Rational Number Project Home Page

Behr, M., Wachsmuth, I., & Post, T. (1988). Rational Number Learning Aids: Transfer From Continuous Models To Discrete Models. Focus on Learning Problems in Mathematics, 10(4), 1-17.

 
RATIONAL NUMBER LEARNING AIDS:

TRANSFER FROM CONTINUOUS MODELS TO DISCRETE MODELS

Merlyn J. Behr
Northern Illinois University

Ipke Wachsmuth
IBM Deutschland GmbH

Thomas Post
University of Minnesota

 

This paper is concerned with how well children who have head instruction about rational number concepts based on a continuous manipulative aid are able to transfer their knowledge to accomplish tasks based on a manipulative aid which can be interpreted as discrete. The aid used was an egg carton which, if the subject views the holes as salient, is discrete; if, on the other hand, the subject focuses on the proportion of total area enclosed by the edges of each of the holes, then it is viewed as a continuous entity.

THE ISSUE

The research concerning learning via manipulative materials is somewhat equivocal. The question of what characteristics of manipulative aids best facilitate learning is unanswered. For developing rational number concepts, the manipulative aids most frequently used are called area or measurement models, and set models; equally descriptive of the two categories are the words continuous and discrete, respectively. The work of Payne and his students (Suydam, 1978) suggests that instruction based on the set (discrete) model interferes with children’s fraction understanding previously developed from instruction based on the area model. Novillis (1976) used hierarchical analysis to establish that task based on the set model are more difficult for children than those based on an area model. Behr, Post, Silver, and Mierkiewicz, (1980), on the other hand, suggest that what has been called interference might be more correctly described as appropriate cognitive disequilibrium. Such disequilibirum causes the child to reinterpret the concept by reconciling the differences between models while at the same time observing their similarities or isomorphic properties. This suggestion is consistent with the learning theories of Gagne (1973), Bruner (1966), and Dienes (1971), and with the developmental psychology of Piaget.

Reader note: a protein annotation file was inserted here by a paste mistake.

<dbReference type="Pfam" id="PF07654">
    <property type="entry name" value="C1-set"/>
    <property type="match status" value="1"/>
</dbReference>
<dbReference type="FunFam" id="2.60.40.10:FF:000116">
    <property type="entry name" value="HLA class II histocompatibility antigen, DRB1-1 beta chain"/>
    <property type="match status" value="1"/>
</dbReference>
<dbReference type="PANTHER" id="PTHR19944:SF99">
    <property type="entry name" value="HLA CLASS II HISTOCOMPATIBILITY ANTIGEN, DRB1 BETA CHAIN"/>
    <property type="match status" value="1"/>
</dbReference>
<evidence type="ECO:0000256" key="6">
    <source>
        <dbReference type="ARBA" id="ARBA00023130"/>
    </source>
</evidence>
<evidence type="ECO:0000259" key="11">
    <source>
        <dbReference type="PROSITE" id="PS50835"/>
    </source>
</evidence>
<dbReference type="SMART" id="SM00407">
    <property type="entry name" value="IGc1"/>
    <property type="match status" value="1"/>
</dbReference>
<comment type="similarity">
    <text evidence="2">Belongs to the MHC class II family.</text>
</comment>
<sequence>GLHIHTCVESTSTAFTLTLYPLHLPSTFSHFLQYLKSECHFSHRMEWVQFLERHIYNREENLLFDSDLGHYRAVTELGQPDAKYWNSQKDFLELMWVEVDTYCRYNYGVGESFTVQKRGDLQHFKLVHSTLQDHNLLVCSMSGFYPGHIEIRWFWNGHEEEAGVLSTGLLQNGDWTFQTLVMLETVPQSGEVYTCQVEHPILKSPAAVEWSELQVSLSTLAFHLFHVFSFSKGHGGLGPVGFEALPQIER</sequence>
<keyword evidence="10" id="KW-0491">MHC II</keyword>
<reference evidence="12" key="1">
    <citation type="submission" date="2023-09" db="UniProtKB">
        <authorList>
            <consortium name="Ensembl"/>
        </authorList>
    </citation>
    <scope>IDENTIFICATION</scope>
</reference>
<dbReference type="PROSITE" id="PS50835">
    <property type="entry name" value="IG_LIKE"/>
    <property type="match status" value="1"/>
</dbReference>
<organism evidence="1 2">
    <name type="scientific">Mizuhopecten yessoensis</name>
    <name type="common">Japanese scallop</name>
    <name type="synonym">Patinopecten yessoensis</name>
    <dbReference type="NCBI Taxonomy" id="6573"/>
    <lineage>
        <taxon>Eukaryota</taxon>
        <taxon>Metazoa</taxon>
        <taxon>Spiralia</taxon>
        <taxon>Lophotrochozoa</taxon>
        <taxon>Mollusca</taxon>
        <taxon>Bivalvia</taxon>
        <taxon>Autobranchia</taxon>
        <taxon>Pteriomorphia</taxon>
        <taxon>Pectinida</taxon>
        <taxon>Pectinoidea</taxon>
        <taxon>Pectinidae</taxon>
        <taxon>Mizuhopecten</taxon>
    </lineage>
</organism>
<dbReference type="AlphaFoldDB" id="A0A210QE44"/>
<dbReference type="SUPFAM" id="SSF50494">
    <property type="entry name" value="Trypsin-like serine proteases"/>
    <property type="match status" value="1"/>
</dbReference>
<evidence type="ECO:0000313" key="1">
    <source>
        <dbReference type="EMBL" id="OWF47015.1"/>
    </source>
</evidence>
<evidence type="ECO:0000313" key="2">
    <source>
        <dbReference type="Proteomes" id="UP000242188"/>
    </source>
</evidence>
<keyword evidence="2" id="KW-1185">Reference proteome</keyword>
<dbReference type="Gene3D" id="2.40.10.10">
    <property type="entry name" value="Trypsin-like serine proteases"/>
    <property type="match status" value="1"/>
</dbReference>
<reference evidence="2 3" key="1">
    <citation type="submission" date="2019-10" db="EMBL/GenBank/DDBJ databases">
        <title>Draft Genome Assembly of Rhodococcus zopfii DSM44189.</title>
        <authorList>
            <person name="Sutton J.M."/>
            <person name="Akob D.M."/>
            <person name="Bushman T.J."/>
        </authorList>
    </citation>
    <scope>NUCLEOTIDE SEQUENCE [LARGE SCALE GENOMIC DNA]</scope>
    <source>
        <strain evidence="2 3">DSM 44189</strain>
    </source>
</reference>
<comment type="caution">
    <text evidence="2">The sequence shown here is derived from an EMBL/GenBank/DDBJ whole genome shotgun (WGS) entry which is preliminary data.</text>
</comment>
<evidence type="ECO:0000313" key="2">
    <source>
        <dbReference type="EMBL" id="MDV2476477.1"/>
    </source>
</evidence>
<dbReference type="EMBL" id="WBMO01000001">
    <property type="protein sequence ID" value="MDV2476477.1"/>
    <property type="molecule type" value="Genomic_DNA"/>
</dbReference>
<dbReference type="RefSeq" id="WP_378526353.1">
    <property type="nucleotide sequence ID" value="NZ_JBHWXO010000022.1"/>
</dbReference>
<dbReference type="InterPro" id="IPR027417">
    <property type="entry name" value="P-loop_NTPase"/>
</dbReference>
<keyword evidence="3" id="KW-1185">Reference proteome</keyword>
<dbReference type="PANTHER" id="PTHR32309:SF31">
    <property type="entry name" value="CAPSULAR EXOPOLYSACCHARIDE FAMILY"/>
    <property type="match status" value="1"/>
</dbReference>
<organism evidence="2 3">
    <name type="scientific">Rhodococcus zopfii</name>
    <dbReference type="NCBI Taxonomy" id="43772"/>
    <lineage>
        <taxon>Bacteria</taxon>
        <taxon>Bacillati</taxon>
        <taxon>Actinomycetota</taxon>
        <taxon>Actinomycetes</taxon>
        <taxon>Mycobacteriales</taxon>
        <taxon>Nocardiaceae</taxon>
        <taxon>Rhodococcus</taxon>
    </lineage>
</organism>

CONTINUOUS AND DISCRETE MODELS, COGNITIVE DISTINCTIONS

From the perspective of the part-whole construct of rational number (Kieren, 1976), there are significant similarities and differences between a continuous model and a discrete model for showing rational number concepts. To represent rational number concepts, each requires: (a) The identification of a unit; for a continuous model, the unit is a set of discrete objects, (b) Partitioning of the unit into parts of equal size (i.e., equal measure); for the continuous model, each part is again a single continuous piece and contiguous to other part(s); for the discrete model, the parts may be a single discrete object, or several discrete objects, and, in general, are not contiguous with other parts. Thus, there seem to be distinctly different cognitive demands for representing fractions with discrete and continuous models.

The discrete model involves the need to perceive a set of discrete objects as a unit, one entity. If 15 objects serve as a unit to show fifths, the child must: first, perceive 15 objects as a single entity (i.e., perceive 15 objects as one whole); second, perceive such subset of 3 objects as a sub-entity (i.e., perceive 3 objects as one sub-part). In the majority of instances, objects of the same shape criteria are used, although there are substantial reasons to systematically provide for variation of this. It is not required that the discrete objects which comprise the unit be of the same size or even the same shape, since the appropriate measure of the unit an d subunit relates solely to the cardinality of the sets. For discrete models, the number of items is crucial, not their size and shape; for continuous models, the crucial elements are size and shape., Thus, the perceptual distortion can become even greater with the discrete model than for the continuous model., This can provide for an additional level of cognitive disequilibrium, and provide further opportunity for learning.